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The recently published review by Dreiza et al. (Cell Stress and Chaperones DOI 10.1007/s12192-0090127-8) dealing with the functional role of HSPB6 in muscle regulation is critically analyzed. Published data indicate that the chaperone-like activity of HSPB6 is comparable with that of HSPB5 and that phosphorylation of HSPB6 does not affect its oligomeric structure. Different hypotheses concerning the molecular mechanisms of HSPB6 action on smooth muscle contraction and on the reorganization of the cytoskeleton are compared, and it is concluded that although HSPB6 is not a genuine actin-binding protein, it can affect the actin cytoskeleton indirectly. Phosphorylated HSPB6 interacts with 14-3-3 and thereby displaces other binding partners of 14-3-3; among them, certain phosphatases, protein kinases, and various actin-binding proteins, which can participate in the reorganization of the actin cytoskeleton. In addition, HSPB6 seems to regulate the activity of certain protein kinases. All of these processes are dependent on HSPB6 phosphorylation which in turn might be regulated by the formation of heterooligomeric complexes of HSPB6 with other small heat shock proteins.
We have read with great interest the recently published mini review by Dreiza et al. (2009). It contains important information on the role of small heat shock protein HSPB6 in the regulation of muscle contraction and the utilization of the short peptide derived from this protein for regulation of muscle tone and cytoskeleton. This review contains a compendium of data of interest to physiologists and medical doctors and combines the achievements of basic science with the demands of practical medicine. However, there are several issues that remain controversial or oversimplified and require brief comments:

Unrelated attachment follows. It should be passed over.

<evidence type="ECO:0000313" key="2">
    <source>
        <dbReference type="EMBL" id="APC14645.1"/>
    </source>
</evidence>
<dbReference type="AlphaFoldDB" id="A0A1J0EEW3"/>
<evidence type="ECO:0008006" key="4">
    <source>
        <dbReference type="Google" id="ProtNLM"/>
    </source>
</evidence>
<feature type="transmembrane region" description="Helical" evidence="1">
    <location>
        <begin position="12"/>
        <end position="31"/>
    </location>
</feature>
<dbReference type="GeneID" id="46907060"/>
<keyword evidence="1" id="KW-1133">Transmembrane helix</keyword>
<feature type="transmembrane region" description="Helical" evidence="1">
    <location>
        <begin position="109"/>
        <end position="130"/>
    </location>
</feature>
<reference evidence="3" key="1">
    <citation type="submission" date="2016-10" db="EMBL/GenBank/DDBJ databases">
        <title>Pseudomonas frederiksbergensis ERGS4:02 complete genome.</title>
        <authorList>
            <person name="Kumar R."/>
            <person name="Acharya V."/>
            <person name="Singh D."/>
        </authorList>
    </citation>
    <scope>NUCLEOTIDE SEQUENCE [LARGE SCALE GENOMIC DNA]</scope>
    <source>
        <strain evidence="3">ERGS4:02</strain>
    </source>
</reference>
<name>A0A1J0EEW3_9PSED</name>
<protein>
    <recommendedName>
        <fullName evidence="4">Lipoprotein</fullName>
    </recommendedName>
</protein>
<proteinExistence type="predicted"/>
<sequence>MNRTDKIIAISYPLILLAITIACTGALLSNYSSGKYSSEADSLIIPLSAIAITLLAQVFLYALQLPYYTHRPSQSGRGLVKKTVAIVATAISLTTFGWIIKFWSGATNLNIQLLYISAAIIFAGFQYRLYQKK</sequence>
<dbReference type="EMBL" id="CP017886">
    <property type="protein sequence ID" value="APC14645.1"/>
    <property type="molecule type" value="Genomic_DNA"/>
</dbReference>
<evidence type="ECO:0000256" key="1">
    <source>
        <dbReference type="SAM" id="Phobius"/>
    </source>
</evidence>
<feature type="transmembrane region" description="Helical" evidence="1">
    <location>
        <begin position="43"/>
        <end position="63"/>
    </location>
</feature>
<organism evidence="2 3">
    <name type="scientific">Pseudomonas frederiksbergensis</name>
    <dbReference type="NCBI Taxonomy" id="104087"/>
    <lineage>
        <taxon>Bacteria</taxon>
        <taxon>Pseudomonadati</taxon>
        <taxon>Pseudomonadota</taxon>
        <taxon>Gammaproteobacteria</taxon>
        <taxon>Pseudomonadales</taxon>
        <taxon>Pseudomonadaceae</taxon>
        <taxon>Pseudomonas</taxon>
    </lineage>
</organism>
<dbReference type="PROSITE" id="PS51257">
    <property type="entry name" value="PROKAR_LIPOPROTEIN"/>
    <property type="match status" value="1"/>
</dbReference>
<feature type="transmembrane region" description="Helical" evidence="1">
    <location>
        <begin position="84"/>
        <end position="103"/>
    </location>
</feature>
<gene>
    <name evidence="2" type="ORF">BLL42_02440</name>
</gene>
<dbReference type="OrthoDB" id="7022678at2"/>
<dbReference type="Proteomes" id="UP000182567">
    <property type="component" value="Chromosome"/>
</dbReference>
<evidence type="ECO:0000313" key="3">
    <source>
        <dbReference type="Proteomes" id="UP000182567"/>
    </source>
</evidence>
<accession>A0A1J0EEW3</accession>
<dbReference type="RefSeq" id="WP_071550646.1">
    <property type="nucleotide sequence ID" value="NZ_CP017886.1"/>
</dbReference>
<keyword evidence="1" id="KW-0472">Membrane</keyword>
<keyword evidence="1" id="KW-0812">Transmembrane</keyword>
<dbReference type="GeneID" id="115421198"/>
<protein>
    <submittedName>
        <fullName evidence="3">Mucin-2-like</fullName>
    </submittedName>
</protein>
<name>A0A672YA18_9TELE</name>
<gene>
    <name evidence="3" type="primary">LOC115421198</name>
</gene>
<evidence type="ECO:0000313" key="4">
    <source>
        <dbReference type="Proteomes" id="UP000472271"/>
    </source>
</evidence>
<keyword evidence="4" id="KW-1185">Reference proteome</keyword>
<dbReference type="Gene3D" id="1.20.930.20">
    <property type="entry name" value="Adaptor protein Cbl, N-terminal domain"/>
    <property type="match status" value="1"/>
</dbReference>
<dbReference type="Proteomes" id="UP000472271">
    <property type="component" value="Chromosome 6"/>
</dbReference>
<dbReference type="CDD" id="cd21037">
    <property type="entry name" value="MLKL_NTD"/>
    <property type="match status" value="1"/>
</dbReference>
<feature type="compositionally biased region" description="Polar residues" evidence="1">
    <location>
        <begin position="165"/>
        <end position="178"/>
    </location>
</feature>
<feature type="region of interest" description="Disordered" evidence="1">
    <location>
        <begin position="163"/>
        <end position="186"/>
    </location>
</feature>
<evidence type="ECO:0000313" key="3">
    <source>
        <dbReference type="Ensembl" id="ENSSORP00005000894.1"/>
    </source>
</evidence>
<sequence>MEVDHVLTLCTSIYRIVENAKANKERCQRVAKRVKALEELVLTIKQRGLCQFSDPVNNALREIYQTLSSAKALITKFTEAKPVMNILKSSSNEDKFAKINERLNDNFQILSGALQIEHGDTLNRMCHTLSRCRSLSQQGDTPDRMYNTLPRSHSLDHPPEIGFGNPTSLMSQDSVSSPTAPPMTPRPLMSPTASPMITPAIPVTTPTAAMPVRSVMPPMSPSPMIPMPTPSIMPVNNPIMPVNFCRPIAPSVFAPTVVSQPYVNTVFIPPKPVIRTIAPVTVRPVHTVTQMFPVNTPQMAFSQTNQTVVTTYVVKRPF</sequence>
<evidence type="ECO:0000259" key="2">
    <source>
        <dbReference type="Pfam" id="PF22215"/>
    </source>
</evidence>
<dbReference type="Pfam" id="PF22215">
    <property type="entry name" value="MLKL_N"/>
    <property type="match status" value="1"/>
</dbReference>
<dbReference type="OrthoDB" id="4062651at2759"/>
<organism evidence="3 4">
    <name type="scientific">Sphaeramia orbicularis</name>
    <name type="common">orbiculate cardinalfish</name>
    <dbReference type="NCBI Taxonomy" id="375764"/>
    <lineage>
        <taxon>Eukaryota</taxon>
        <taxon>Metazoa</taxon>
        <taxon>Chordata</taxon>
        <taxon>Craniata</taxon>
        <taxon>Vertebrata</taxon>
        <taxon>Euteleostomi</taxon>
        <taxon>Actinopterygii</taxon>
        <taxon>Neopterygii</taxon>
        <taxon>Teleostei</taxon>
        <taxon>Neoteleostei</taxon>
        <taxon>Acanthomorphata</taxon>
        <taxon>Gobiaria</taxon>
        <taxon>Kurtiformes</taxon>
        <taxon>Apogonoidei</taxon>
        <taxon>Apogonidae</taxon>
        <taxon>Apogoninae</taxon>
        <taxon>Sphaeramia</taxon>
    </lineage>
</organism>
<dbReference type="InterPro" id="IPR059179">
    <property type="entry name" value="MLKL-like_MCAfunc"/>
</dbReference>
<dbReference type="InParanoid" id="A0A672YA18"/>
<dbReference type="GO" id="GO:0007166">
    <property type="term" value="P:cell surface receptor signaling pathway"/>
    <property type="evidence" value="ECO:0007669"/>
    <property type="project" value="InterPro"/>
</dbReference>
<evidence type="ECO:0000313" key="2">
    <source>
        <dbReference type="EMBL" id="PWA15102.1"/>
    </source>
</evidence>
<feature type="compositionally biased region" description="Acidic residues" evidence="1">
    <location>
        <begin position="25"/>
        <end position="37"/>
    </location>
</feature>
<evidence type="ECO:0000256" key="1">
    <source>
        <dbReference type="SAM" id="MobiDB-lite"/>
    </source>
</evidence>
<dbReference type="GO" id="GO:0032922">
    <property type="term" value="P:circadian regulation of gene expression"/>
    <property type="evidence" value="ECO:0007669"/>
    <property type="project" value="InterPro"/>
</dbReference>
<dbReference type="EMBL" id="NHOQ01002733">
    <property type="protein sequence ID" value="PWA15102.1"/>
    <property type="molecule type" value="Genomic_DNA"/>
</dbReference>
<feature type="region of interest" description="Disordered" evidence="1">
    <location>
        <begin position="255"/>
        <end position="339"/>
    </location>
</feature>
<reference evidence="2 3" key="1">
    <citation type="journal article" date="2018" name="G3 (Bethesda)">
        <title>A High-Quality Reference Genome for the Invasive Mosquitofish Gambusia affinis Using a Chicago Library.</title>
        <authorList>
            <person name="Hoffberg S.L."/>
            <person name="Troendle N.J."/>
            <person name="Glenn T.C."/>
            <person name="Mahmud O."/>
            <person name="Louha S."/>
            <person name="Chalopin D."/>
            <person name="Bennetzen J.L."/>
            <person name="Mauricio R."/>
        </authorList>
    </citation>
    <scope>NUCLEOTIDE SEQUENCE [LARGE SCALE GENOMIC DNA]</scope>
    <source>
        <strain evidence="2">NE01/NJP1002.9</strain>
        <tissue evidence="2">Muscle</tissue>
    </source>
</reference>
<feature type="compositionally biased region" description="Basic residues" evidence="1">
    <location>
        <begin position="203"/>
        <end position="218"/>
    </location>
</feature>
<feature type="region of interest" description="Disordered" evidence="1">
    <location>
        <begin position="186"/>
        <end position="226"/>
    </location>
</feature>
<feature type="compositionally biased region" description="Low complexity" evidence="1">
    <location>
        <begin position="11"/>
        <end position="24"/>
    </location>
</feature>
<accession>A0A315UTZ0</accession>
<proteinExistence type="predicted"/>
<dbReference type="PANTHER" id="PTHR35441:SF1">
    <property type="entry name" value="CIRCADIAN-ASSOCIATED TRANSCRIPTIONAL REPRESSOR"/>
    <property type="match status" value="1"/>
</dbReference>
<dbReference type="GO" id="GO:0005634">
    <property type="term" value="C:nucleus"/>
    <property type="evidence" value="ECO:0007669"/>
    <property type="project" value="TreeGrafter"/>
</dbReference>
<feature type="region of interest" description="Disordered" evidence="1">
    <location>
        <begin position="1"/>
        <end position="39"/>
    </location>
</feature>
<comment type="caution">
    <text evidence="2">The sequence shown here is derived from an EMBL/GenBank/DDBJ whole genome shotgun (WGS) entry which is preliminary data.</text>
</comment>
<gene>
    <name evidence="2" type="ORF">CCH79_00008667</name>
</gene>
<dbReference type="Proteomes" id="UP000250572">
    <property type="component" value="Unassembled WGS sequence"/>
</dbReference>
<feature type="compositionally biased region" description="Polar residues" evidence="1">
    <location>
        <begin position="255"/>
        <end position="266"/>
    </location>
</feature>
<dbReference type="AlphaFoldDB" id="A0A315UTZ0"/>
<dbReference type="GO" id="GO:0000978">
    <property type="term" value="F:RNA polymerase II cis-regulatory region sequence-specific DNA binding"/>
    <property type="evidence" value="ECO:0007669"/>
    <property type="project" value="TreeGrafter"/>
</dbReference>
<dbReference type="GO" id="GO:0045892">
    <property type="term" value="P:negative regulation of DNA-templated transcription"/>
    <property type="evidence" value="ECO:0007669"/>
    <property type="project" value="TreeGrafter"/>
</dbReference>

The recently published reviews (Fan et al. 2005; Gusev et al. 2005; Dreiza et al. 2009) indicate that HSPB6 is involved in the regulation of many diverse processes such as relaxation of vascular muscle, myocardial contraction, myometrium functioning, platelet aggregation, and apoptosis. In addition, HSPB6 seems to participate in many pathological processes such as asthma, intimal hyperplasia, and insulin resistance. The question of why HSPB6 is so versatile remains unanswered. However, we hypothesize that the versatility of HSPB6 can be explained (at least partly) by its ability to interact with 14-3-3 (Chernik et al. 2007). Binding of phosphorylated HSPB6 to 14-3-3 can induce displacement of certain binding partners of 14-3-3 and among them pro- or antiapoptotic factors, protein kinases, protein phosphatases, and proteins involved in regulation of the actin cytoskeleton. The order and the nature of displaced proteins will be dependent on the abundance and affinity of the client proteins to 14-3-3 and on the availability of phosphorylated HSPB6. The unusual versatility of HSPB6 can also be explained by its direct involvement in the regulation of different protein kinases as was postulated by Fan et al. in recently published papers (Fan et al. 2006, 2008). Both these processes seem to be dependent on HSPB6 phosphorylation, which in turn might be regulated by formation of heterooligomeric complexes of HSPB6 with the other small heat shock proteins (Bukach et al. 2009).
This work was supported by the Russian Foundation for Basic Research.